With cellphones now a ubiquitous item among school-age children, many parents are concerned about how to best prepare their kids for the virtual world.

The app store is now flooded with parental control apps that can monitor and limit children’s online activity, and it can be hard to choose which one might be best for your family.

With the “Family Time” app, parents can check their child’s phone log and browser history from their own phones and can also block certain apps and games. Parents can check their child’s location history and get alerts if their child sneaks out, and kids can send an alert to their parents’ phones in an emergency with the SOS/ Panic Button feature. “Family Time” can also put a cap on screen time.

The app “Curbi” can block inappropriate websites and also limit usage at specific times. Users can view all the apps installed on their child’s phone and can also block specific apps from running on Android devices.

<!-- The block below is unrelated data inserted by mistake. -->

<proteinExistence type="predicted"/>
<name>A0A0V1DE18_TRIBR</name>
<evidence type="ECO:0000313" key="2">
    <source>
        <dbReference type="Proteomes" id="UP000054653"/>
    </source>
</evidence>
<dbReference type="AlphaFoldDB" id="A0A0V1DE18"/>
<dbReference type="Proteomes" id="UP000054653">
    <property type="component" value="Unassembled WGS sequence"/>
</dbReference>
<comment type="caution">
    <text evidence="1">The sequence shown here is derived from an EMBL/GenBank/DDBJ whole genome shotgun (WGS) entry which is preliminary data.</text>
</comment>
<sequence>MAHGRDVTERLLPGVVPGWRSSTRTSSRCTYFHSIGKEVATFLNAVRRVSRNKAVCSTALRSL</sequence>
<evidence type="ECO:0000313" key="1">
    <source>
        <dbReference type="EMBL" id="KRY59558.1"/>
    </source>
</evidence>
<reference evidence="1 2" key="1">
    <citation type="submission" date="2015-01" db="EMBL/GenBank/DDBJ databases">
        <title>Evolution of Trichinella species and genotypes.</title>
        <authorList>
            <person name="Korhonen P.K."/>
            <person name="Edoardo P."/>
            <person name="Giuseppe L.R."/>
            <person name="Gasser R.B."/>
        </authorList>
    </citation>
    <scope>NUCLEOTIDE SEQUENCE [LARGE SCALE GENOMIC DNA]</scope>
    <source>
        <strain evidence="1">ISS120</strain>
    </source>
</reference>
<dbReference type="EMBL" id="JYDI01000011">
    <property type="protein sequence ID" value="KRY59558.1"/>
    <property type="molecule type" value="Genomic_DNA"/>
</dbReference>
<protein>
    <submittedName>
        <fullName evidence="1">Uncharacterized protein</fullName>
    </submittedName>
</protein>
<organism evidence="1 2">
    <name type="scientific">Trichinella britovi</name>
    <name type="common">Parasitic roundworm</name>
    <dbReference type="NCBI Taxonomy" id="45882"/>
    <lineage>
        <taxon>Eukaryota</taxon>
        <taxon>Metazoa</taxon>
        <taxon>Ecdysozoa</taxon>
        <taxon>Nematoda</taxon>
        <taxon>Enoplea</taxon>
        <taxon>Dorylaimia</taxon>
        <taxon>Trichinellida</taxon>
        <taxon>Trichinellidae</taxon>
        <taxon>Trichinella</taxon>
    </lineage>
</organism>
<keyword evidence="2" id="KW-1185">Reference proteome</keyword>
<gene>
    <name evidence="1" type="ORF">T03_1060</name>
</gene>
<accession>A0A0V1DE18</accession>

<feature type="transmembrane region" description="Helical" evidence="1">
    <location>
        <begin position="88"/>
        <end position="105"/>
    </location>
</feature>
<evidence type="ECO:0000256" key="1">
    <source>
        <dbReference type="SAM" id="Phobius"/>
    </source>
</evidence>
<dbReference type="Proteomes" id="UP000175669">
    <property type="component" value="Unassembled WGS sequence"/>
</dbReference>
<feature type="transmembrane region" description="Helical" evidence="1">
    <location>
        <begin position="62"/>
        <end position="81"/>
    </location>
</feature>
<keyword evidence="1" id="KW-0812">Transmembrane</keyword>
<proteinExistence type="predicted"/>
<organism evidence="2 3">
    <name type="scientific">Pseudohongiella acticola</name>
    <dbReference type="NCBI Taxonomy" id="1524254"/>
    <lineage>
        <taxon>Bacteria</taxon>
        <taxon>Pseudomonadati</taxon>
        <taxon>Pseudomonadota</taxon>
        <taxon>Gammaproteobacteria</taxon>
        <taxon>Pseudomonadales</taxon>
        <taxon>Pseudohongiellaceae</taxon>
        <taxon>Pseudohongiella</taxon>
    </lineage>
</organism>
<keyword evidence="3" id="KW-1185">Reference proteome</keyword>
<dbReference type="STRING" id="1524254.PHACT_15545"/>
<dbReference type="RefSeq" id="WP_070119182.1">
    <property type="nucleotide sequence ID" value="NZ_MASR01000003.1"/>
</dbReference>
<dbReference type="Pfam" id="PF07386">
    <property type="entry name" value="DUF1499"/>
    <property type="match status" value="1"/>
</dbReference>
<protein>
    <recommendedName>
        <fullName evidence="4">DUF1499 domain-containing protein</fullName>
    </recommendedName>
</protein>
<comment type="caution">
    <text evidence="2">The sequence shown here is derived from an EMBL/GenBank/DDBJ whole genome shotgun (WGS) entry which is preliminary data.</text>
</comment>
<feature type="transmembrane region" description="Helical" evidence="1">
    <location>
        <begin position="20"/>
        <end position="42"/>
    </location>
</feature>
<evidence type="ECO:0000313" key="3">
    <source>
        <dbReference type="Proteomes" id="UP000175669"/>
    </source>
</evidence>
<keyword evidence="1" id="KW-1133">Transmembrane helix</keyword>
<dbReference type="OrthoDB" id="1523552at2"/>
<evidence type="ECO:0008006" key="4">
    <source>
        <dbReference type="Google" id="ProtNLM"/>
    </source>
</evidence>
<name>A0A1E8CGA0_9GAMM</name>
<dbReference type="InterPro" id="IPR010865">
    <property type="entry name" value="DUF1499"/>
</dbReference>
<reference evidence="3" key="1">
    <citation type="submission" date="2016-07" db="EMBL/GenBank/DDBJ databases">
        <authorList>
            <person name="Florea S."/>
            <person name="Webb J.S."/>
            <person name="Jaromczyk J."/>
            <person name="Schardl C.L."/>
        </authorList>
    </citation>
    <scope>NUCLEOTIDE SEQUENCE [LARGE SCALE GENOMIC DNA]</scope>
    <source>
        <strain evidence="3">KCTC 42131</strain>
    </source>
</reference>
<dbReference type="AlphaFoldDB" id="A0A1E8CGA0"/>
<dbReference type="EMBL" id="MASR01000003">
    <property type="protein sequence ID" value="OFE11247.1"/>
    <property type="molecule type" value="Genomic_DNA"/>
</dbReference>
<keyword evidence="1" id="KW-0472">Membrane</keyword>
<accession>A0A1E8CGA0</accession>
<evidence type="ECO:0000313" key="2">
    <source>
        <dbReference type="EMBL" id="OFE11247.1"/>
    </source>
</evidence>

With “Life 360,” users set up “place alerts” and “circles.” Users are notified when members of their circle arrive and leave from pre-programmed locations.

All three apps have free versions available for both Apple and Android products, and a premium version available for a fee.

But while the apps can provide an added level of security, parenting experts believe setting ground rules for children and having open discussions with them about online activity can go a long way.

Jill Amery runs UrbanMommies.com an advice blog for parents, and she recently had to deal with an online incident involving her own 10-year-old son. She gave him permission to set up an Instagram account but was shocked when she was told by another parent he’d used inappropriate language on the social media platform.

“It started with S and ended with T,” she said. “And it wasn’t ‘sat.’”

She laughs about the incident now, but she didn’t at the time. She says she banned Ford from Instagram for a few weeks until he earned back her trust and says there haven’t been any problems since.

Amery says it’s important to lay out rules to your kids and that it can be a chance for them to show how they can be responsible.

“You don’t want to break trust with the kids,” she said. “You want this to enhance your relationship. You want to set your rules like you would have in 1950. And then if they cross or break those rules, there’s consequences.”